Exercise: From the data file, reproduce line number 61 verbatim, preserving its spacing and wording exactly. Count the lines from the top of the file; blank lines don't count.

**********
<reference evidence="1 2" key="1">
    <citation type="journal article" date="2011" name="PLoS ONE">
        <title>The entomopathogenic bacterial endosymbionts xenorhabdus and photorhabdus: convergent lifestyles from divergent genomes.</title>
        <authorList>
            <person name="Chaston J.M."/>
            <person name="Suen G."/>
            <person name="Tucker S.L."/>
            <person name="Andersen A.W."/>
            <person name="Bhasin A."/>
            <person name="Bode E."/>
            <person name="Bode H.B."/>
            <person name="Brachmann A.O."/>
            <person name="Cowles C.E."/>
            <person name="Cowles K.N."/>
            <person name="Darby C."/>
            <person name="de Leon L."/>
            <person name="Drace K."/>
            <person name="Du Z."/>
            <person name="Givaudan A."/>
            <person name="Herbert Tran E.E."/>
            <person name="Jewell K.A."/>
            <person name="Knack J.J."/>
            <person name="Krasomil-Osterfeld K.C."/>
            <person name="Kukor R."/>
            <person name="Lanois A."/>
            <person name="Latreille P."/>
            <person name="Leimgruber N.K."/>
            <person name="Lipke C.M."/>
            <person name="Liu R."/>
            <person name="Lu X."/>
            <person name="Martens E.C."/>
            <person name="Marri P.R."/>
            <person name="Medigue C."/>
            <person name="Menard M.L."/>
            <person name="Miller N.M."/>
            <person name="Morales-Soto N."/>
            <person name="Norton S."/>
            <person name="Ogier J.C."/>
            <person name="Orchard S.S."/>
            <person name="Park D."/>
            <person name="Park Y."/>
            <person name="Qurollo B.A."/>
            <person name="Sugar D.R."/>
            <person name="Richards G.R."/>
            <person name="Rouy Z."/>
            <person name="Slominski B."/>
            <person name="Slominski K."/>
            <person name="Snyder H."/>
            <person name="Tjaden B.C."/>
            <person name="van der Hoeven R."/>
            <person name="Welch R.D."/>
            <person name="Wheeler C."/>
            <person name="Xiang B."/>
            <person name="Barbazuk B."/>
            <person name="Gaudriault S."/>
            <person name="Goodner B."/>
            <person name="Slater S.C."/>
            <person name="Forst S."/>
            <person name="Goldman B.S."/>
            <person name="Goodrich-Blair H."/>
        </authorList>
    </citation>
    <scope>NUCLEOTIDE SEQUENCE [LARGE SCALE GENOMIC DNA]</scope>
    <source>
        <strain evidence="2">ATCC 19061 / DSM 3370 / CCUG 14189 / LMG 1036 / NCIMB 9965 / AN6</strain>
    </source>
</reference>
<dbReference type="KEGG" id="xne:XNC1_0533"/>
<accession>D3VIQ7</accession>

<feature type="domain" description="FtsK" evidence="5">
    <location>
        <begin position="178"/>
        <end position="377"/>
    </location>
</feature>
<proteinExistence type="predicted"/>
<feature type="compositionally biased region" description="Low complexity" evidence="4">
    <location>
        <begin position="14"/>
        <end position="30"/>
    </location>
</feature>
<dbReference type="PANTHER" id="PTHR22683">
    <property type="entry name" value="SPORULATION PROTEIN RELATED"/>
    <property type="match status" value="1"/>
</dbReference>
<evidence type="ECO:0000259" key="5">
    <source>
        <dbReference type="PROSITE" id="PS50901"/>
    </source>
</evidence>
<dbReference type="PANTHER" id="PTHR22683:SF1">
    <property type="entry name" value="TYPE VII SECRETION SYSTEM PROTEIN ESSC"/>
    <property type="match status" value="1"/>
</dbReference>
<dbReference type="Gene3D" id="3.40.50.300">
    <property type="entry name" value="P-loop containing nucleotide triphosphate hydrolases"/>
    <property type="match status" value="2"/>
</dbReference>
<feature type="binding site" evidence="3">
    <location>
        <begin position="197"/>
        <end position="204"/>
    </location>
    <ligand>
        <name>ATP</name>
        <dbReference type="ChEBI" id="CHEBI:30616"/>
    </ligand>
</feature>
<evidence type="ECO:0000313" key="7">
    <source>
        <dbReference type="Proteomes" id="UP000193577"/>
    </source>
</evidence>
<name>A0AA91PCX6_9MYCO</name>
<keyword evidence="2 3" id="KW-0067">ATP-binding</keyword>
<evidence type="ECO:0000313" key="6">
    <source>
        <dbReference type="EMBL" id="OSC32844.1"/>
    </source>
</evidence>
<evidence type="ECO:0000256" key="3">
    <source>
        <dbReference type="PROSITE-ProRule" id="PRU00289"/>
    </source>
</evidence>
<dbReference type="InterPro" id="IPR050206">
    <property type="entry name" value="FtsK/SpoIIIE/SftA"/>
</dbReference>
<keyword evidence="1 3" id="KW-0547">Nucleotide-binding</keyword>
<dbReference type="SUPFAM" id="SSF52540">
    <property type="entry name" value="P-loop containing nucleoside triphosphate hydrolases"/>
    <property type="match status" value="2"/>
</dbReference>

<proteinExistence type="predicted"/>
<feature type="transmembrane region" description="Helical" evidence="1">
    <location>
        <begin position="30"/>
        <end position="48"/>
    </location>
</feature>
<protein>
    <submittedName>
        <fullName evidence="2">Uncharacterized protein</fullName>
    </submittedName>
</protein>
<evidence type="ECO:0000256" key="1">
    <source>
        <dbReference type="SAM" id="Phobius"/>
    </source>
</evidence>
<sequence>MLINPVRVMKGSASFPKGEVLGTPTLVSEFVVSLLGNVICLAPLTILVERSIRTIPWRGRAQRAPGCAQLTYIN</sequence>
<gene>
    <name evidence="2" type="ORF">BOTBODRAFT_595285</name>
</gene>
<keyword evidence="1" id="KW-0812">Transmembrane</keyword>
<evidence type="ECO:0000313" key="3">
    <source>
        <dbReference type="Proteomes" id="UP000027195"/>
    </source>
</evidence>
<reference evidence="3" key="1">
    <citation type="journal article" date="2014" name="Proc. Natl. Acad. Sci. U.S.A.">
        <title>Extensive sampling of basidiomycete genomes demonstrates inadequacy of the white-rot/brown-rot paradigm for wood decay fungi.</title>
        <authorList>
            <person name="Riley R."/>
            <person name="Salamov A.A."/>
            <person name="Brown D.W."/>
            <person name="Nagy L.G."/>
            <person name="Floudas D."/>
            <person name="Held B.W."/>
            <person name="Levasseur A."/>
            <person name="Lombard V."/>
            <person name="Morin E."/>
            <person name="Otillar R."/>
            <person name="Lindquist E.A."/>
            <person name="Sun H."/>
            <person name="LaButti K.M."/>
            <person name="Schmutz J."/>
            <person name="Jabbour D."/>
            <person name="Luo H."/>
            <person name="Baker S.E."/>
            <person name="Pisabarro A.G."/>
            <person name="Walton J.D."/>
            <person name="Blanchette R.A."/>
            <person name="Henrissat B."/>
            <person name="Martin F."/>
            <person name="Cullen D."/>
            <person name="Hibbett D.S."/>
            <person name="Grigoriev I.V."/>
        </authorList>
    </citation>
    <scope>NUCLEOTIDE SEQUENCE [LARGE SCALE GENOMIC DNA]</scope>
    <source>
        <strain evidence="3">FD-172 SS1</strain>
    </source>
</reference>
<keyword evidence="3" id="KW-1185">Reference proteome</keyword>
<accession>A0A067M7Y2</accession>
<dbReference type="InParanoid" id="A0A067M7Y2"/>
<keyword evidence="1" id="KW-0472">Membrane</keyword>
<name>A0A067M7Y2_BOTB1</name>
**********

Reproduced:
        </authorList>